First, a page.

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MIT researchers develop system that identifies best way to deflect incoming asteroid

ANI | Updated: Feb 20, 2020 06:35 IST

Cambridge (Massachusetts) [USA], Feb 20 (ANI): Researchers at the Cambridge-based Massachusetts Institute of Technology (MIT) have developed a system that could help identify the best type of mission for deflecting an incoming asteroid.
The "decision map" would take into account an asteroid's mass and momentum, its proximity to a gravitational keyhole, and the amount of warning time that scientists have of an impending collision -- all of which have degrees of uncertainty, which the researchers also factor in to identify the most successful mission for a given asteroid.
The researchers applied their method to Apophis and Bennu, the near-Earth asteroids, the latter of which is the target of OSIRIS-REx, an operational NASA mission that plans to return a sample of Bennu's surface material to Earth in 2023. REXIS, an instrument designed and built by students at MIT, is also part of this mission and its task is to characterise the abundance of chemical elements at the surface.
In a paper appearing this month in the journal Acta Astronautica, the researchers use their decision map to layout the type of mission that would likely have the most success in deflecting Apophis and Bennu, in various scenarios in which the asteroids may be headed toward a gravitational keyhole.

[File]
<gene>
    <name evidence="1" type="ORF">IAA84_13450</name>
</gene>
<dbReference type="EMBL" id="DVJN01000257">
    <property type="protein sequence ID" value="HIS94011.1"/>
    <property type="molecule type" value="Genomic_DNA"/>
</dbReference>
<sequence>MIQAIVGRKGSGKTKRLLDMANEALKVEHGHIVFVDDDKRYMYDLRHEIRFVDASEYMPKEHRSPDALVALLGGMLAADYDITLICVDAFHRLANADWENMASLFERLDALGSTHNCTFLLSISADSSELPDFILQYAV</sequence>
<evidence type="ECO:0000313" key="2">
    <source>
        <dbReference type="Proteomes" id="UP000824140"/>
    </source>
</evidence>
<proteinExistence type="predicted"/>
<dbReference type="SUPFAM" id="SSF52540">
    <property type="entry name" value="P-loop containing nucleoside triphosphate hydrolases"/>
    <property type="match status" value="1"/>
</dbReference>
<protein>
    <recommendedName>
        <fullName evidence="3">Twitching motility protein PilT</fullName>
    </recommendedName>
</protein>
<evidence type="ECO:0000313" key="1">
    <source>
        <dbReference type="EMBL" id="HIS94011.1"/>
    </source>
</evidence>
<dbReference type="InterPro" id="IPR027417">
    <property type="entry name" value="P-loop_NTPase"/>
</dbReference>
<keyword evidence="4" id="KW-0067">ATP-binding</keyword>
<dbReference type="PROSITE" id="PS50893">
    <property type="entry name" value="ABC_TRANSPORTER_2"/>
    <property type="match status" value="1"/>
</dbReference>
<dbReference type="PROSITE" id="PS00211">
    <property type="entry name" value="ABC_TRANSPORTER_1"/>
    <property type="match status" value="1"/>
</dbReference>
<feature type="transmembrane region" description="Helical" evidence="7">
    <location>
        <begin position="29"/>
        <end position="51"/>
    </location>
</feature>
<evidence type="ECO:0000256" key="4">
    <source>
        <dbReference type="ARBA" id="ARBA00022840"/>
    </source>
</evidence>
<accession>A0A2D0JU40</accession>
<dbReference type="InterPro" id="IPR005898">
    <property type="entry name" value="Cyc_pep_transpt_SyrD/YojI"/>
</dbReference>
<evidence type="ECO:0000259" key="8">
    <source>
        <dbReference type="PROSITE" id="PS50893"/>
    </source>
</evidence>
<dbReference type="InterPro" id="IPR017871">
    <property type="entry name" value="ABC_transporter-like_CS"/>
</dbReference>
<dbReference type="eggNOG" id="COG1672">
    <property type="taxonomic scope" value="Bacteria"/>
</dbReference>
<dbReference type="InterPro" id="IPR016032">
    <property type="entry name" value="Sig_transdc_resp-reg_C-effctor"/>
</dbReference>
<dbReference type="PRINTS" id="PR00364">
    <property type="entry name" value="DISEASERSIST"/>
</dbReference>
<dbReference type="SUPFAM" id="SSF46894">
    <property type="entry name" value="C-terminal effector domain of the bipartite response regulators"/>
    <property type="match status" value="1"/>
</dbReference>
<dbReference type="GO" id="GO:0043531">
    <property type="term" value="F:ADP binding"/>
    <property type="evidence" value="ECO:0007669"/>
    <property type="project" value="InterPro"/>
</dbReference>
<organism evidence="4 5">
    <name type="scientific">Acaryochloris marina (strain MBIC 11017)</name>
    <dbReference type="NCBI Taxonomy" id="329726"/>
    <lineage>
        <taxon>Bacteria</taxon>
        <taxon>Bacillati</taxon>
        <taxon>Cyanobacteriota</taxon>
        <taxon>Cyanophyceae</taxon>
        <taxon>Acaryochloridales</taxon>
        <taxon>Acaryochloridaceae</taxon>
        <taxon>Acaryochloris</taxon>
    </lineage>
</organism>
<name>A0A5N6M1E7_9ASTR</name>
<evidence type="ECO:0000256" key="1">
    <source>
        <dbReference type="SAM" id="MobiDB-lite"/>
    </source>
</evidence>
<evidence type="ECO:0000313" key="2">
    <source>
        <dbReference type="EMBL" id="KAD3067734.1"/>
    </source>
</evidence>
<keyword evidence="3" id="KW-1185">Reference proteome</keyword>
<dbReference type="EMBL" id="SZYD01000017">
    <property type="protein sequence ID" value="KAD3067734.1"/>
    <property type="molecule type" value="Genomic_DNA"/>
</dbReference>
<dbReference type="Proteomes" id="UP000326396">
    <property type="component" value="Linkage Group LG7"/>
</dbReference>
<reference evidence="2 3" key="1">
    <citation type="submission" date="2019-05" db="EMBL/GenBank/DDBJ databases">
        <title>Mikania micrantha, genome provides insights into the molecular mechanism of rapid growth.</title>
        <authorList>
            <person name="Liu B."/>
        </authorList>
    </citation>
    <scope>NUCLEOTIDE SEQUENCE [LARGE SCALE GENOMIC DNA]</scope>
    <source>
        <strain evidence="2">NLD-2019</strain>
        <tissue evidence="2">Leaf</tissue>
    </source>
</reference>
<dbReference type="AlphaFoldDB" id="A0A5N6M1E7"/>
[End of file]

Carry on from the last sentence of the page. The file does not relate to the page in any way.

They say the method could be used to design the optimal mission configuration and campaign to deflect a potentially hazardous near-Earth asteroid.
"People have mostly considered strategies of last-minute deflection when the asteroid has already passed through a keyhole and is heading toward a collision with Earth," says Sung Wook Paek, lead author of the study and a former graduate student in MIT's Department of Aeronautics and Astronautics. "I'm interested in preventing keyhole passage well before Earth impact. It's like a preemptive strike, with less mess."
Paek's co-authors at MIT are Olivier de Weck, Jeffrey Hoffman, Richard Binzel, and David Miller. (ANI)

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